39 Pages Posted: 5 Feb 2019
Date Written: January 28, 2019
How is the Constitution to be interpreted? The "positive turn" in legal scholarship treats constitutional interpretation, like statutory or contractual interpretation, as governed by legal rules grounded in actual practice. In our legal system, that practice is committed to a certain form of originalism: our system's official story is that we follow the law of the Founding, plus all lawful changes made since.
Or so we've argued. Yet this answer produces its own set of questions. How can practice solve our problems, when there are so many theories of law, each giving practice a different role? Why look to an official story, when on-the-ground practice may be confused or divided, or may even make the story ring false? And why take originalism as the official story, when so many scholars and judges seem to reject it?
This Article offers a response to each. To the extent that legal systems are features of particular societies, a useful theory will have to pay attention to actual practice in those societies, including the particular aspects of legal practice we describe. This positive focus can indeed resolve a great many contentious legal disputes, as shared legal premises lead to conclusions that might surprise us, or that ultimately establish one side in a dispute as correct. The most serious challenge to our view is the empirical one: whether originalism is or isn't the official story of our law. Stripped of their jurisprudential confusion, however, the best competing accounts of our law seem to have far less supporting evidence than our own account. Focusing on social practice as it stands today turns out to direct our attention to the Founders, and to the changes over time that their law has recognized.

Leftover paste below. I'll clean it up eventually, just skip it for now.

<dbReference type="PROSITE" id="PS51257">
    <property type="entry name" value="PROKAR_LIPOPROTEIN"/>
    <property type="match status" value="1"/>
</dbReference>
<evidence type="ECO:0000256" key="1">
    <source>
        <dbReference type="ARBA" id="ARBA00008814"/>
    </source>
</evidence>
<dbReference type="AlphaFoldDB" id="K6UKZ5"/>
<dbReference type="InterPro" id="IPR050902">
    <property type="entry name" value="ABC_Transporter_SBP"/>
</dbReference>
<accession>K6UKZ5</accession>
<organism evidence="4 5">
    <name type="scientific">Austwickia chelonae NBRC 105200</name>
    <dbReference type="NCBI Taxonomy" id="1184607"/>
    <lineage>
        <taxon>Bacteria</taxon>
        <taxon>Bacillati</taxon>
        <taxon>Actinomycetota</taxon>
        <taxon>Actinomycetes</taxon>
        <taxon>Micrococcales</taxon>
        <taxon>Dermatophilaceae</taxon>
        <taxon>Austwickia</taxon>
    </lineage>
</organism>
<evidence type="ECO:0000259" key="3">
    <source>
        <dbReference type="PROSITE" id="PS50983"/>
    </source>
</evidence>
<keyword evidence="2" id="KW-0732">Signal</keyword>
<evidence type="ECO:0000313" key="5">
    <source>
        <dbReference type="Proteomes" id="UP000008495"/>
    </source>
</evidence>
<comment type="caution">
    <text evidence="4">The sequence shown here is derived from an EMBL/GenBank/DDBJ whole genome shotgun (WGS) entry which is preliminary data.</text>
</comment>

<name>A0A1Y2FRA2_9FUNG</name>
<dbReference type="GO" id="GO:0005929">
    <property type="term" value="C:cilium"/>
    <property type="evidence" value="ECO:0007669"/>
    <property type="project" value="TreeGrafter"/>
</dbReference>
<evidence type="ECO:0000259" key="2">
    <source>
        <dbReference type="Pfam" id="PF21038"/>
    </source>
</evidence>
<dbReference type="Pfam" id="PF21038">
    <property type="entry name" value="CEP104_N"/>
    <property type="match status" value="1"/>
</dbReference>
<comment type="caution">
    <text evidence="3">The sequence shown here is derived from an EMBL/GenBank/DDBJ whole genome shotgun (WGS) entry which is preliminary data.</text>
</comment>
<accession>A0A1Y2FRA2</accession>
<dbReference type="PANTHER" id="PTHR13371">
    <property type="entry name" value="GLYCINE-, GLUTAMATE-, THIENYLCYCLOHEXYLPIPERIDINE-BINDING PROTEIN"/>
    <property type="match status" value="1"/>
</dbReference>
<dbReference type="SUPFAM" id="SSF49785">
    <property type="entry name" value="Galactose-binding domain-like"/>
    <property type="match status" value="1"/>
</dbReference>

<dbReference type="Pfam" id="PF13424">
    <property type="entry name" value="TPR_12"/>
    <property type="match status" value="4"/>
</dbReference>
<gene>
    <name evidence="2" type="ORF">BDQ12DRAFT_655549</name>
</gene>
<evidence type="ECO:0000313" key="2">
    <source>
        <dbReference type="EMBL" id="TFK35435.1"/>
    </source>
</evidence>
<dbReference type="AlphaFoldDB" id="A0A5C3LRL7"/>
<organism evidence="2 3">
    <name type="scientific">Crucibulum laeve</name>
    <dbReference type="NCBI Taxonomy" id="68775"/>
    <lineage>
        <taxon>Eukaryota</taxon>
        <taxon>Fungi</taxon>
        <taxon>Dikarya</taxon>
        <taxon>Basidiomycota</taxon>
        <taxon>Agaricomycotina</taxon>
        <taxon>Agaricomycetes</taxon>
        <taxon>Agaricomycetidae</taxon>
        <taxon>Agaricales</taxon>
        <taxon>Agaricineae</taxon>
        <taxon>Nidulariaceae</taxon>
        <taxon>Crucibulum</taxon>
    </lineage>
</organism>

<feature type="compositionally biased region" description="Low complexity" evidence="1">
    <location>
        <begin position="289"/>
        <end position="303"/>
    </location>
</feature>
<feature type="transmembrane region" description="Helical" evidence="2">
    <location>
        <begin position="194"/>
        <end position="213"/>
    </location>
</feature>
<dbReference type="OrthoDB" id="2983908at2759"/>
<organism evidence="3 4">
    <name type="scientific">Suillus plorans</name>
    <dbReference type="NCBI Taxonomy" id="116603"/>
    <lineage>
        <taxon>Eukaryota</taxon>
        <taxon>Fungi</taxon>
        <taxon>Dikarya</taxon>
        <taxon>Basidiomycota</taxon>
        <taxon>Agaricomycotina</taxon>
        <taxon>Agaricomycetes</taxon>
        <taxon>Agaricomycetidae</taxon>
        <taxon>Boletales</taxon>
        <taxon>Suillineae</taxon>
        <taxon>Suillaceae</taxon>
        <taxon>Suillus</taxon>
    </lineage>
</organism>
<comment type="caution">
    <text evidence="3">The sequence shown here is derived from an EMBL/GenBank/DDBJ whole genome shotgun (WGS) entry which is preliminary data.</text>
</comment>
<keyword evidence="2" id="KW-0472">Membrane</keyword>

Keywords: originalism, constitutional theory, constitutional interpretation, legal theory, jurisprudence, positivism, H.L.A. Hart
JEL Classification: K00, K1, K10, K19, K40
Suggested Citation: Suggested Citation